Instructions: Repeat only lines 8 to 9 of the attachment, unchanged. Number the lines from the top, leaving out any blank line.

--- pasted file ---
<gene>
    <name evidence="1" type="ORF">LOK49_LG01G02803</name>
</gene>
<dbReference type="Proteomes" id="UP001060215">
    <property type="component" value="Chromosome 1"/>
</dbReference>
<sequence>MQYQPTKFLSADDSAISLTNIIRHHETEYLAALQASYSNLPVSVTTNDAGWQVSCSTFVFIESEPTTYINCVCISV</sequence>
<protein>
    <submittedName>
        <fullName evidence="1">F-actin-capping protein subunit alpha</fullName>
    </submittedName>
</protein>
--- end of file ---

<protein>
    <submittedName>